Healthcare news

Covid-19 does not follow a pre-planned roadmap, health minister says

"I totally understand the frustration that we cannot move faster out of lockdown or be more definitive about the pathway out of lockdown," the health minister said 

Health Minister Robin Swann says the north is on a "clear path to better times".

Addressing his weekly media conference, Robin Swann said data on the prevalence of the virus and vaccine rollout figures were "positive".

"Our approach - which is firmly based on the principle of based on cautious optimism - is producing dividends," he said.

Mr Swann said 582,881 vaccines had been administered, 545,000 of which were first doses.

"We expect the programme to be even busier in the coming weeks, with supplies of the Oxford/Astra Zeneca vaccine scheduled to increase very significantly," he said.

"The vaccination programme will be scaled up accordingly and plans to that effect are being finalised this week."

Robin Swann said he understood the frustration created by the lack of dates in Northern Ireland's lockdown exit strategy.

"I totally understand the frustration that we cannot move faster out of lockdown or be more definitive about the pathway out of lockdown," he said.

"As I've stressed before, I would rather maintain steady pace than charge for the exit door and fall over. There is too much at risk - both in terms of people's health but also how much more uncertainty our businesses could ever be expected to face.

"The time for definitive dates will come. Of course it will. But some of those demanding a calendar-led approach now would be the first to shout if we gave them dates and then had to alter them because of the progression of the pandemic. This virus is not predictable. It does not follow a pre-planned route map.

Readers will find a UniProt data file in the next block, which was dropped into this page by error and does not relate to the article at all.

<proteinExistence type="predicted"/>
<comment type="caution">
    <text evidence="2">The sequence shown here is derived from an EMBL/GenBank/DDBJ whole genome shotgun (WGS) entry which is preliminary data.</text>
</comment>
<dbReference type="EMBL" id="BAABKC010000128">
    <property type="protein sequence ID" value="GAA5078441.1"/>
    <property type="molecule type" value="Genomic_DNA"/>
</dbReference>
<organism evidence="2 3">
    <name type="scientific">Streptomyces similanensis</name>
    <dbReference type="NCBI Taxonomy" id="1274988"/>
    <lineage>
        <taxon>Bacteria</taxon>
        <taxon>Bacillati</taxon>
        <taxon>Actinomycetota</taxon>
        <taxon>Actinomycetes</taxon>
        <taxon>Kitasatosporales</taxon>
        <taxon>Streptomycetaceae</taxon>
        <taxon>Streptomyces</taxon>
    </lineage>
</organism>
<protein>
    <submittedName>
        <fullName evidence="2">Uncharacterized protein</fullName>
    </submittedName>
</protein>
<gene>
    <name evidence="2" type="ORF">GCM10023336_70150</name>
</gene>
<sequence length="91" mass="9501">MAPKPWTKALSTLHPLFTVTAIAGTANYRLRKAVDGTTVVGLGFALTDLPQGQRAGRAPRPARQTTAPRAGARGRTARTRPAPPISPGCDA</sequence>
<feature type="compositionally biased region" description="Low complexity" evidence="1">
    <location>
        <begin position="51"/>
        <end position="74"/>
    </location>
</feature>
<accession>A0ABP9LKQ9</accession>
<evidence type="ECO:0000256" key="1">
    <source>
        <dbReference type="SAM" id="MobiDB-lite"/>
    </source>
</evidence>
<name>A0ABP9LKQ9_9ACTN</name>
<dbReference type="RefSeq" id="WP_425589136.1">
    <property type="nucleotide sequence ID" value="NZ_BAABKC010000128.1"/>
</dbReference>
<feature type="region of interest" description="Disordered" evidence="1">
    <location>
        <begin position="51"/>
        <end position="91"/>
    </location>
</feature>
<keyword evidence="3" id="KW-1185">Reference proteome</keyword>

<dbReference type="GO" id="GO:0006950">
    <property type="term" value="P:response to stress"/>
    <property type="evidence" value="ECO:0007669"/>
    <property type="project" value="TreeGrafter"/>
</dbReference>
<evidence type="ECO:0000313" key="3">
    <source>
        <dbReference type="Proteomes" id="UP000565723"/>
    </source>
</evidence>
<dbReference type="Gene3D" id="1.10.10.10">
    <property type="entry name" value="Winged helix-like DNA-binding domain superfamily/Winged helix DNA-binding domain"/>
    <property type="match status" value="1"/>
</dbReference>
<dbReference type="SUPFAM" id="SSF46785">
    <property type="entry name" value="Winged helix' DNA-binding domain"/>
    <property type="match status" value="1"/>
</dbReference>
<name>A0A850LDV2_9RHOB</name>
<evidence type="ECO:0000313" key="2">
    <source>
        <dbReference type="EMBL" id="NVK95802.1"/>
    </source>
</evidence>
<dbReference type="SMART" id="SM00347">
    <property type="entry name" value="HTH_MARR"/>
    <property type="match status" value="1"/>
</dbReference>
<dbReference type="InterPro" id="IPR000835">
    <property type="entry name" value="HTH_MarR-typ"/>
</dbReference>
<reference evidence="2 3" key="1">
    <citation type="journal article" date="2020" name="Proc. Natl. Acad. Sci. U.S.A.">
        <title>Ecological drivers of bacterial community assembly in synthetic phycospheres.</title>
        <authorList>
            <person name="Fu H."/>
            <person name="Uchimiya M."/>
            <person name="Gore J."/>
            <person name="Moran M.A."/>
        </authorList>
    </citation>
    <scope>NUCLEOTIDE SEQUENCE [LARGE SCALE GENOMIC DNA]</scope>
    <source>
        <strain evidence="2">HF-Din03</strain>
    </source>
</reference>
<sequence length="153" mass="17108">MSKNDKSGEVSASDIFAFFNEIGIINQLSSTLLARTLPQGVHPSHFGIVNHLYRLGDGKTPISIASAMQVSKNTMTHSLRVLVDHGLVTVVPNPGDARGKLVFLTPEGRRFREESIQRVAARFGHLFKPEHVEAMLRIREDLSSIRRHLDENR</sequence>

"Likewise, I would love to be able to announce a simple mathematical formula on how the data will determine all our decisions.

"There are too many complexities and uncertainties. We cannot offer people false assurance."

The health minister also expressed concern at evidence of increased reporting of mental health problems.

"This has been an incredibly difficult twelve months - unprecedented in living memory," he said.

"In the space of a year so many people listening have experienced fear, financial concerns, bereavement, but also optimism and a deep sense of pride and sense of unity through our community solidarity.

"That rollercoaster of emotions has for some undoubtedly triggered mental health conditions or exacerbated existing ones.

"My department continues to monitor closely the impacts of Covid on a range of mental health indicators.

"Worryingly, we are seeing increasing mental health presentations and an increased level of acuity in mental health services, so it's important that we have the services in place to meet that demand.

"That is a message I really want to make today - if you need support, or if you know of someone who does - please come forward."

Chief Medical Officer Dr Michael McBride said there was increasing evidence on the extent to which vaccines limited the transmission of Covid-19.

He stressed the importance of maximising vaccination rates.

"It is the breakthrough we were all hoping for and it's the breakthrough we were all working for in the very darkest months of this pandemic," he said.

"Yes, it will permanently change the impact of the virus and increasingly lessen our dependence on some of the measures we currently have in place and all of the consequences of those measures."

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